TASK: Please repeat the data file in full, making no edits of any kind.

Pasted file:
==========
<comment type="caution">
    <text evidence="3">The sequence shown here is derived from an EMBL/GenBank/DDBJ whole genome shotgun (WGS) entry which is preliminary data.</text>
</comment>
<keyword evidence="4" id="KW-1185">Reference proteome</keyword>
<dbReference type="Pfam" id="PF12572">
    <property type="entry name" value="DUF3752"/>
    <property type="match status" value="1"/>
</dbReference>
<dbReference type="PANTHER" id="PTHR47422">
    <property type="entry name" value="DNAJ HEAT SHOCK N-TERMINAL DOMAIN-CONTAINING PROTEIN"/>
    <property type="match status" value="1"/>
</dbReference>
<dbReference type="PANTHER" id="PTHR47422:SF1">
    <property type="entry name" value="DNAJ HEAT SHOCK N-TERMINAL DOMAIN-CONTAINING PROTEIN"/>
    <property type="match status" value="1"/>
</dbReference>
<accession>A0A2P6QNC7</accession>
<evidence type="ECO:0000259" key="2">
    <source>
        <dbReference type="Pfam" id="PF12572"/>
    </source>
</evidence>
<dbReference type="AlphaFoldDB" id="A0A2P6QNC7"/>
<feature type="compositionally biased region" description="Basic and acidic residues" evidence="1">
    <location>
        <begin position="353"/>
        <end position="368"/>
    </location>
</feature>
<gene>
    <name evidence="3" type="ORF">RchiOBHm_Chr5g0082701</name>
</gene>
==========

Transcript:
<comment type="caution">
    <text evidence="3">The sequence shown here is derived from an EMBL/GenBank/DDBJ whole genome shotgun (WGS) entry which is preliminary data.</text>
</comment>
<keyword evidence="4" id="KW-1185">Reference proteome</keyword>
<dbReference type="Pfam" id="PF12572">
    <property type="entry name" value="DUF3752"/>
    <property type="match status" value="1"/>
</dbReference>
<dbReference type="PANTHER" id="PTHR47422">
    <property type="entry name" value="DNAJ HEAT SHOCK N-TERMINAL DOMAIN-CONTAINING PROTEIN"/>
    <property type="match status" value="1"/>
</dbReference>
<dbReference type="PANTHER" id="PTHR47422:SF1">
    <property type="entry name" value="DNAJ HEAT SHOCK N-TERMINAL DOMAIN-CONTAINING PROTEIN"/>
    <property type="match status" value="1"/>
</dbReference>
<accession>A0A2P6QNC7</accession>
<evidence type="ECO:0000259" key="2">
    <source>
        <dbReference type="Pfam" id="PF12572"/>
    </source>
</evidence>
<dbReference type="AlphaFoldDB" id="A0A2P6QNC7"/>
<feature type="compositionally biased region" description="Basic and acidic residues" evidence="1">
    <location>
        <begin position="353"/>
        <end position="368"/>
    </location>
</feature>
<gene>
    <name evidence="3" type="ORF">RchiOBHm_Chr5g0082701</name>
</gene>